Addiscombe residents are preparing themselves for a renewed battle to save an historic, landmark house in their neighbourhood after the council’s planning department ‘first refused planning permission to the building’s owners to convert the house into flats, and today refused permission for it to be demolished’, reports InsideCroydon.
…latest application to convert the building…would have harmed the character and appearance of the host dwelling…
…demolition of existing buildings is largely permitted development …
No 275 Addiscombe Road is a large family house built in the 1880s.
Locals who have researched the history of the area believe that it was one of two similar houses (the other was demolished 40 years ago) and that 275 glories in the name of “Ecclefechan”, the name of a village in the south of Scotland, the birthplace of historian Thomas Carlyle.
In the 1840s, Carlyle had been a frequent visitor to the nearby Ashburton House (also now long gone) when it was the home of Lady Ashburton; not far from 275 Addiscombe Road is Carlyle Road, named after the man of letters.
Harriet, Lady Ashburton, was a wealthy socialite, the daughter of the Earl of Sandwich and the wife of an MP, and she was often in correspondence with Carlyle, in her letters describing Addiscombe Farm as “a 10-minute walk from Croydon Station”, encouraging him to visit. Lady Ashburton also entertained William Thackeray and John Stuart Mill.
There had been no such grand parties at Ecclefechan in recent times, however, as it had been left vacant for many months, and was sold in July 2019 for £1.2million to a firm of property developers.
The new owner is a company called Marlpark 275 CRO Ltd…
ASPRA, the Addiscombe and Shirley Park Residents’ Association, described the proposals as “greedy vandalism on a grand scale”. They believe that the building adds to the character and interest of the area.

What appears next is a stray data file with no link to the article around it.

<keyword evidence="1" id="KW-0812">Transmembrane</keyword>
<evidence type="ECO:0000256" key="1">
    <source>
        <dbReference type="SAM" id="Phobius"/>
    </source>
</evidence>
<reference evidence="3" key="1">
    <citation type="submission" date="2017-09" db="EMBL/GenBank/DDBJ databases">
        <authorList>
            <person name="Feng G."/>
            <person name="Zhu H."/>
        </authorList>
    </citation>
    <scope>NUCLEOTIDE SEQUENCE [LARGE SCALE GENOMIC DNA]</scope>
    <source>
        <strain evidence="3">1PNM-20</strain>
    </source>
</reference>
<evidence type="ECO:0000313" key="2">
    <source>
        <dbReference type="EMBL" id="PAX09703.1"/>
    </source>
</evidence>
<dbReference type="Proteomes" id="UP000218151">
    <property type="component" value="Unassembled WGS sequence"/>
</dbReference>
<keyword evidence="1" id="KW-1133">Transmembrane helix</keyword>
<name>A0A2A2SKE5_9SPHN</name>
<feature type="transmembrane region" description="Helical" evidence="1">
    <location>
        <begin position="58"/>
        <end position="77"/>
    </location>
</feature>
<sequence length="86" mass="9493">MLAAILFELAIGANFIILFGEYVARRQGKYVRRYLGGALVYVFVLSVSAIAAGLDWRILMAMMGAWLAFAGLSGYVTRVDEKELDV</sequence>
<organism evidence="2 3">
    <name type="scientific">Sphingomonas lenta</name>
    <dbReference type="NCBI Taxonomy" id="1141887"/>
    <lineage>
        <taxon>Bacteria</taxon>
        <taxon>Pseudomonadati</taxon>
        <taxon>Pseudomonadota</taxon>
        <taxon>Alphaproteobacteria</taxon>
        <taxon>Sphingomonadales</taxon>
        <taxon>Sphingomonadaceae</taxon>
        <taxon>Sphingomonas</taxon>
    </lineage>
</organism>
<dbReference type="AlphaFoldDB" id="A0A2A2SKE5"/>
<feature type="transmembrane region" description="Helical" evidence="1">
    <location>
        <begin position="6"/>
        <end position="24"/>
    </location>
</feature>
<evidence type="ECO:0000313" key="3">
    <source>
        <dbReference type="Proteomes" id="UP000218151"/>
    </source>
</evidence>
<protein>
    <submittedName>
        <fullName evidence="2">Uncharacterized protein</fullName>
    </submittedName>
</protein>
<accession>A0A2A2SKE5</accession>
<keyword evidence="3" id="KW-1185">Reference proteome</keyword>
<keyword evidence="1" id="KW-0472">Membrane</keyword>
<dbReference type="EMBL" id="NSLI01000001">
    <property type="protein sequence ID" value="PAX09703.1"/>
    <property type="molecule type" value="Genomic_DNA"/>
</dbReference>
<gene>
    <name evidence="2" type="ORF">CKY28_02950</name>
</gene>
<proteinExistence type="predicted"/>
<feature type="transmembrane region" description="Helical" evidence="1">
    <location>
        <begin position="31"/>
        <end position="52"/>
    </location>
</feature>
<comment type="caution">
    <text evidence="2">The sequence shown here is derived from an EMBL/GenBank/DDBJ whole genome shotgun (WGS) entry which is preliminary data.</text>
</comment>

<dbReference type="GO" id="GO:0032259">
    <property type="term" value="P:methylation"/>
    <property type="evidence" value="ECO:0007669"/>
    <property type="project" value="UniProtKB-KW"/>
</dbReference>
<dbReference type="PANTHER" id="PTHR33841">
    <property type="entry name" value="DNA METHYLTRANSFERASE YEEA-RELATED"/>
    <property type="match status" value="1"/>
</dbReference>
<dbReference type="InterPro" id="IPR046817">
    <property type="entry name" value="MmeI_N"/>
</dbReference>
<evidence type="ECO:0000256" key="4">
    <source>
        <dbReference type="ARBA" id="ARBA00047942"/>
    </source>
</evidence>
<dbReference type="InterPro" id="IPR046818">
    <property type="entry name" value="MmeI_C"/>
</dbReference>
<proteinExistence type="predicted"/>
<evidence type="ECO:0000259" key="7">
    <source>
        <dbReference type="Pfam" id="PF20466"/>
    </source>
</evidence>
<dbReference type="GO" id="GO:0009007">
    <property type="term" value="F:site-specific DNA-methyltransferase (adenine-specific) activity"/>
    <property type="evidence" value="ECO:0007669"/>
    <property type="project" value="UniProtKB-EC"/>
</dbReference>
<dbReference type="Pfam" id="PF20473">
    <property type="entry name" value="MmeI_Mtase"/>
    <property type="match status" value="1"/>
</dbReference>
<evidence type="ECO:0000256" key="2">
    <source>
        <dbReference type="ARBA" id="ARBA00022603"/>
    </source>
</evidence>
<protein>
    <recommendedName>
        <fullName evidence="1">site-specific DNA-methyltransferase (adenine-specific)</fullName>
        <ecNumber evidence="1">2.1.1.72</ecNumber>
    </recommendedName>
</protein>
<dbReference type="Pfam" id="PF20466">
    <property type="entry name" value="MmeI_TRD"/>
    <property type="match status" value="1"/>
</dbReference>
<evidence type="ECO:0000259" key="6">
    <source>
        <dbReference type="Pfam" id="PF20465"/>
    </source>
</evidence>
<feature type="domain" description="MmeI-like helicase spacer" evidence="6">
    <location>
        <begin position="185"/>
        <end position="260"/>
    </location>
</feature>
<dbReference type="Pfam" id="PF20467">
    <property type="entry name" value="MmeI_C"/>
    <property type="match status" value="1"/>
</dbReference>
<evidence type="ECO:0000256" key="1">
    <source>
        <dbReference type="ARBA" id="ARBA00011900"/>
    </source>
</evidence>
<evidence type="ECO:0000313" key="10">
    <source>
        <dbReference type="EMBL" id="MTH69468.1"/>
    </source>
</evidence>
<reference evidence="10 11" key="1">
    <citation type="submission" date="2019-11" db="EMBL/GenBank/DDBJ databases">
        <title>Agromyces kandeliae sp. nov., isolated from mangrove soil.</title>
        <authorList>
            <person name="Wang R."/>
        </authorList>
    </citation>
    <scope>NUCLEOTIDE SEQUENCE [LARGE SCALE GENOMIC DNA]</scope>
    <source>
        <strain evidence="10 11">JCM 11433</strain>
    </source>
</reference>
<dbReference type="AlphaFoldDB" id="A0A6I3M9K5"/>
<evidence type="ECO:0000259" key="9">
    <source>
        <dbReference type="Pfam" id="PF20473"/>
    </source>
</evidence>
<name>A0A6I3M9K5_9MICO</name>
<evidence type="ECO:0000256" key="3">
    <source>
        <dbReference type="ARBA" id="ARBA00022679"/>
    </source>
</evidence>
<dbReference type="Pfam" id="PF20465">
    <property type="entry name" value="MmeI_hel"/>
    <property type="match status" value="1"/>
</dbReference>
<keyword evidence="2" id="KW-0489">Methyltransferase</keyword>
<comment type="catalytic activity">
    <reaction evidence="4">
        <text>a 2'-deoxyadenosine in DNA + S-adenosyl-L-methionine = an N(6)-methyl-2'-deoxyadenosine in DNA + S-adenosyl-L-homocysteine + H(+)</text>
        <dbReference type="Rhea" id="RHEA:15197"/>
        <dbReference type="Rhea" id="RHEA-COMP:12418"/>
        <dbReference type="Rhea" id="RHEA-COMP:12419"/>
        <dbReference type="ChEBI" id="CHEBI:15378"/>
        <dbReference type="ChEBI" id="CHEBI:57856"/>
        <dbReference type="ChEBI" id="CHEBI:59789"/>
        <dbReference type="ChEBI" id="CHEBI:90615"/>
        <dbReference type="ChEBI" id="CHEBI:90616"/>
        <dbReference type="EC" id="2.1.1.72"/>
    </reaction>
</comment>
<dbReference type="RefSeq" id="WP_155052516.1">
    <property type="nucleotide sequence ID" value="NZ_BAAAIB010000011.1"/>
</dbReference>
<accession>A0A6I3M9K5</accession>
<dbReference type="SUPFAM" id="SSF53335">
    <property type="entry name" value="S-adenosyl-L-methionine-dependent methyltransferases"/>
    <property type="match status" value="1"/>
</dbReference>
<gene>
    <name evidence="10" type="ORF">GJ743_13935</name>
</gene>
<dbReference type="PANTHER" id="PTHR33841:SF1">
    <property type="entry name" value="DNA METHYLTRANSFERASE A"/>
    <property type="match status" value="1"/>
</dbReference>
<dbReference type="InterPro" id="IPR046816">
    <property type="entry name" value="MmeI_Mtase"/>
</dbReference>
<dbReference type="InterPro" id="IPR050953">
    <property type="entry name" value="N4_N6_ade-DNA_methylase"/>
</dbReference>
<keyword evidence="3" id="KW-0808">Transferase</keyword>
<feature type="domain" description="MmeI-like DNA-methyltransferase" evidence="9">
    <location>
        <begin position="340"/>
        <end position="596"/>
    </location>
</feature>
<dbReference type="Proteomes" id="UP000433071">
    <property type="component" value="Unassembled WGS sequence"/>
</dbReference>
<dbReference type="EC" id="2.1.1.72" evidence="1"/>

….the council planning department wrote to agents representing the owners to advise that their latest application to convert the building had been refused permission because they “would have harmed the character and appearance of the host dwelling, the wider area and the non-designated heritage asset”.
The developers’ response was to file an immediate second application, this time to demolish the building altogether.
“I can only imagine this is pure spite from the developer, who has found locals objecting to his previous planning applications, which were turned down by the council, so he has just decided to knock it down,” one concerned resident told Inside Croydon.
“ASPRA feared the worst, not least because they received advice from a council planning official that “demolition of existing buildings is largely permitted development under government regulations (meaning it already has planning permission in effect) unless the building is listed, or is in a conservation area, or is a pub that is listed as an Asset of Community Value.”….
The planners were also unhappy with the scheme’s approach to the trees on the site….
“That’s the best news I’ve had for a very long time,” said one of the campaigners.
The residents realise that the developers could re-submit an application or appeal either or both of the council’s decisions to the planning inspectorate.
“We’ll keep working on this. We will have to see what case we can make to have the building listed,” they said.